WASHINGTON—In a setback for Democrats' efforts to bring the Iraq war to an end, Congress approved legislation on Thursday that funds President Bush's request for nearly $100 billion for the war but attaches no demand for a withdrawal.
The bill was worked out in negotiations between congressional leaders and the White House. The House of Representatives passed it 280-142, and the Senate approved it 80-14. Now it goes to Bush for his signature.
The measure also adds $17 billion Bush did not request, including funds for military and veterans health and hurricane recovery, and increases the federal minimum wage.
Democrats have been struggling with the Bush administration over the withdrawal of most troops from Iraq for weeks. They plan to continue demanding changes in the months ahead.
By September, Congress will have fresh official reports on whether the troop increase is curbing violence there and whether the Iraqi government is making progress on national reconciliation.
The bill requires President Bush to report on Iraq by July 15 and again by Sept. 15. Reports in September also are due from Gen. David Petraeus, the American commander in Iraq, and U.S. Ambassador to Iraq Ryan Crocker.
And, in September the House also will vote on Bush's next request for more war funds.
Some moderate Republicans have said that September is when they expect to decide whether to continue to back the president's war plans. So far, all but a few Republicans in the House and Senate have supported the president on Iraq.
House Republican leader John Boehner's voice quavered with emotion as he called for the defeat of terrorists. "If we don't have the courage to defeat this enemy, we will long, long regret it," he said.
Boehner of Ohio said he supported the final bill because "we have no surrender dates. We have no shackles on our troops and on our generals on the ground."
House Speaker Nancy Pelosi, D-Calif., speaking after Boehner and closing the debate, said that Democrats wanted to refocus U.S. efforts on the fight against terrorists.
"The American people don't think it's necessary for us to be a referee in a civil war in Iraq," she said. "They want our focus to be fighting terrorism, training Iraqis and protecting our diplomats and forces there, and that's exactly what we have proposed."
But Bush vetoed just that proposal—a war-spending bill that called for keeping forces in Iraq for those jobs but withdrawing others beginning by Oct. 1.
President Bush on Thursday said compromise measure "showed what's possible when we work together."
Congressional Democrats had to back off their demand for a withdrawal of most troops because they didn't have enough votes for the two-thirds majority to override a veto. Their own party was largely united, but they needed support from more Republicans.
If Democrats had continued to insist on a bill they couldn't get passed into law, they would have held up funds needed by troops at war.
"We are going to continue this new path for change," said Sen. Patty Murray, D-Wash. Murray blamed Bush for holding up funding for the troops with his veto and said the new measure didn't go far enough toward ending the war. But she said she supported it because it was needed for "taking care of the best military in the world."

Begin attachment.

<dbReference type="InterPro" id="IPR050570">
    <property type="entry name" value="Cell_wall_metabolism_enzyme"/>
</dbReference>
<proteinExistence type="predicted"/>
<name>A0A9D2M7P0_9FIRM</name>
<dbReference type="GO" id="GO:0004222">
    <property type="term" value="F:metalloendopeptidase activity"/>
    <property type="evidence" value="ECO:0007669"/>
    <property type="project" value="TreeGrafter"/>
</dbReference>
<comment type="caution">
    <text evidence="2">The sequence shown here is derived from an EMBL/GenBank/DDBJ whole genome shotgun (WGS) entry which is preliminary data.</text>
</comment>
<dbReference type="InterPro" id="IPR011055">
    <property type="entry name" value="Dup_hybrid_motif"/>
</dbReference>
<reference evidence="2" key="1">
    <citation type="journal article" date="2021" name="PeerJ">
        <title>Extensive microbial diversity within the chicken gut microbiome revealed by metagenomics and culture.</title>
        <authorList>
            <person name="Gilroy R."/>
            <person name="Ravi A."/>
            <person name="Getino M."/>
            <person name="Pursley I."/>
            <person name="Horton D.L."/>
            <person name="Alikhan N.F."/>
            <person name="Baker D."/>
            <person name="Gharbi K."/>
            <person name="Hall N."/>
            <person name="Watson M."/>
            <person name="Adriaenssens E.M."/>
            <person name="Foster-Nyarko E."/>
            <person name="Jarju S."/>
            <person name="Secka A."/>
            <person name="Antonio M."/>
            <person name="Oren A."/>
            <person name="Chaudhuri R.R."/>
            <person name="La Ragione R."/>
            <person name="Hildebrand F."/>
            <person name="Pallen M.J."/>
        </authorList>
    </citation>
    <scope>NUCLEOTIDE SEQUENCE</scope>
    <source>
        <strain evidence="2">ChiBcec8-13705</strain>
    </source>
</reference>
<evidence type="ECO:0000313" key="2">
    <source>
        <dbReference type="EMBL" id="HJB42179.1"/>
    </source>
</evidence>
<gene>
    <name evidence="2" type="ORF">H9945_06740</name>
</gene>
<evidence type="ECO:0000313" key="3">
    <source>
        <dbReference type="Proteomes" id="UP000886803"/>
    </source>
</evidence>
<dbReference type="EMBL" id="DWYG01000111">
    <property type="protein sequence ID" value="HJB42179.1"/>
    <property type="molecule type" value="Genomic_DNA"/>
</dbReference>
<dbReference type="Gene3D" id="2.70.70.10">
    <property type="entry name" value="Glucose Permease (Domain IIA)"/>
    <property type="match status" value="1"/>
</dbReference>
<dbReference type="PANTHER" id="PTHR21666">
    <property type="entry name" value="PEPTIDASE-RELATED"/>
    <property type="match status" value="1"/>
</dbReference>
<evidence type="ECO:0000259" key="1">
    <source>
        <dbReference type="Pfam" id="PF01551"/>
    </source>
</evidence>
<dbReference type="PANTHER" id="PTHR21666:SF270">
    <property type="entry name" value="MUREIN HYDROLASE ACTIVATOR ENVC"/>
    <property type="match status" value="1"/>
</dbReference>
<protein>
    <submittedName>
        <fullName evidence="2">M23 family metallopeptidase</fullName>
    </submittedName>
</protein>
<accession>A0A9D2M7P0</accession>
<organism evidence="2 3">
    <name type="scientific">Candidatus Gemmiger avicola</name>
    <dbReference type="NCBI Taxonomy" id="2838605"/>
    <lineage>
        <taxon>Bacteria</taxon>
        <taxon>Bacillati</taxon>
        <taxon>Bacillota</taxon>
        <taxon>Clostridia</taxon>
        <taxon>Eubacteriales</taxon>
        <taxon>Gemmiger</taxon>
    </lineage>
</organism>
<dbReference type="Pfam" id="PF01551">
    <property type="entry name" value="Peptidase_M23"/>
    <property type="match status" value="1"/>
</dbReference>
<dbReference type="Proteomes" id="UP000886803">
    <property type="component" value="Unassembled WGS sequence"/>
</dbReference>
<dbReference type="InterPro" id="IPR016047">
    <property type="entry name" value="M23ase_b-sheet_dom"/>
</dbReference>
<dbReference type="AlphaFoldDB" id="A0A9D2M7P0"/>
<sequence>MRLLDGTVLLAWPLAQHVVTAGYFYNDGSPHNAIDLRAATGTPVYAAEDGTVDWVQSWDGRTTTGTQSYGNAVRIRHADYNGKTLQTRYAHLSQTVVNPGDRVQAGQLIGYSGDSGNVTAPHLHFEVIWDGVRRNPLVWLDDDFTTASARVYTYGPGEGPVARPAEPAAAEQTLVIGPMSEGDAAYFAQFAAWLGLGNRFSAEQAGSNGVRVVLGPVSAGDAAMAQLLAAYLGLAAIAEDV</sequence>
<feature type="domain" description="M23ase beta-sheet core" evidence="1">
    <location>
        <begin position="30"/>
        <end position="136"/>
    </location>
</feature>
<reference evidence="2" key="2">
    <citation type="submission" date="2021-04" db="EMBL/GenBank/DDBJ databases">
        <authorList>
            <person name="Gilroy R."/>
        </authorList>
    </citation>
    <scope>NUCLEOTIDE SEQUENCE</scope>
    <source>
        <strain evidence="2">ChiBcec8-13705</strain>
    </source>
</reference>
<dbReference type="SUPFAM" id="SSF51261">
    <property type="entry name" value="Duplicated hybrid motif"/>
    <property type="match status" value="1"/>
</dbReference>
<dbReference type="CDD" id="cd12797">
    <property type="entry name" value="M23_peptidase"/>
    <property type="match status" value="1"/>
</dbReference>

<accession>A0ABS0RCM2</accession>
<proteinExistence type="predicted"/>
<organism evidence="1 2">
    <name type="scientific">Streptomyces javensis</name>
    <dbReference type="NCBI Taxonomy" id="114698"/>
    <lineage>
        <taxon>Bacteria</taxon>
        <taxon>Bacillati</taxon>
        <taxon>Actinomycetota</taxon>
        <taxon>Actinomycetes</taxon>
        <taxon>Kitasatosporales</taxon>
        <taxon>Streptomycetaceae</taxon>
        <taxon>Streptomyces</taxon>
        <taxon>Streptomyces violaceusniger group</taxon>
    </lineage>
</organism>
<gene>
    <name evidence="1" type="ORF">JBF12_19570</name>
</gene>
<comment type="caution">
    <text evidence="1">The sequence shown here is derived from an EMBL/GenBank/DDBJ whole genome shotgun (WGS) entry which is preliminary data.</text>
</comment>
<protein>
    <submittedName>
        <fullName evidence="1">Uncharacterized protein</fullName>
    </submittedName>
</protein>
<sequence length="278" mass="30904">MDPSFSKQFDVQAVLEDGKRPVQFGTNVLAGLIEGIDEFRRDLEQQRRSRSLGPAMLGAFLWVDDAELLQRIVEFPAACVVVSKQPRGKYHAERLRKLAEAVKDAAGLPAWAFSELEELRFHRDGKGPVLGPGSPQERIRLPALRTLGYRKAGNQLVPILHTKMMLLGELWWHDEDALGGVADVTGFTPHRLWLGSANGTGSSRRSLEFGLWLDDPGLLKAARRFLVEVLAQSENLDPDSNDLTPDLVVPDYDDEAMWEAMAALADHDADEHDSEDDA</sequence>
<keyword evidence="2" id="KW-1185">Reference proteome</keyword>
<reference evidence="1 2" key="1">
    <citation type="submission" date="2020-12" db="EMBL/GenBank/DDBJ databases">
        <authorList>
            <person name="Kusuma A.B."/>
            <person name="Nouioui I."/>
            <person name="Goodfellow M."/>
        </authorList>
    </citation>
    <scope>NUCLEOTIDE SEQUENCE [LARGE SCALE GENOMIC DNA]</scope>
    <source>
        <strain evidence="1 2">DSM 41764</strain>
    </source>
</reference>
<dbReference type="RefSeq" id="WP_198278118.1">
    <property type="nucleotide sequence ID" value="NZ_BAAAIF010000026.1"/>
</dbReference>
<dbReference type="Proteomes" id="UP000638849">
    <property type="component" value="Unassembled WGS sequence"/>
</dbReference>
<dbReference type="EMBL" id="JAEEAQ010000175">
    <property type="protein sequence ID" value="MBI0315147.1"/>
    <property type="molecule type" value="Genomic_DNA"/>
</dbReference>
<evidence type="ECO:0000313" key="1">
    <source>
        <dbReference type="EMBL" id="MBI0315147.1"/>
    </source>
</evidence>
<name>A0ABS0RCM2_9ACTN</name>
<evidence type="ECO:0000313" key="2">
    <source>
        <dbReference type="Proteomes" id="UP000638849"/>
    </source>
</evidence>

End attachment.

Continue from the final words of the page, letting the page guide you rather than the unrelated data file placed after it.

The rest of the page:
The anti-war group MoveOn.org, however, reacted angrily. "Voters elected this Congress to lead the country out of the mess in Iraq. The vote tonight was a failure to act on that mandate," the group said in a statement that threatened to target Democrats and Republicans who voted for the bill.
The American death toll in Iraq is 3,434, and more than 24,000 have been wounded.
Even with their main goal unmet, Democrats claimed some success.
The bill requires the administration to report on whether the Iraqi government has made progress on 18 economic, military and political reforms aimed at ending sectarian fighting and creating a representative government. If Iraq failed to meet these benchmarks, Bush could withhold reconstruction aid.
Bush said he would have vetoed the bill if he weren't given discretion to decide on whether or not to withhold the aid, said House Majority Leader Steny Hoyer, D-Md.
The bill also requires an independent panel assess the readiness of Iraqi security forces.
In a separate 348-73 vote, the House approved $17 billion dollars in non-war spending, down from the $21 billion originally sought by Democrats. Among items the White House insisted be dropped was funding for pandemic flu preparations.
Bush and fellow Republicans earlier objected to the non-war spending. It includes $6 billion for hurricane recovery plus funds for drought relief for farms, health insurance for poor children, the war in Afghanistan, mine-resistant military vehicles, readiness of U.S. military forces still in the United States, homeland defense and military and veterans' health care.
The bill also increases the federal minimum wage for the first time in a decade, from $5.15 to $7.25 over two years.
The measures were voted on separately in the House, but combined in the Senate.
House Democrats were divided on whether the new spending bill was a blank check—something they'd vowed they'd never allow.
Hoyer said it wasn't because of the benchmarks. Rep. Barbara Lee, D-Calif., said it was and voted against it. Pelosi also voted against it.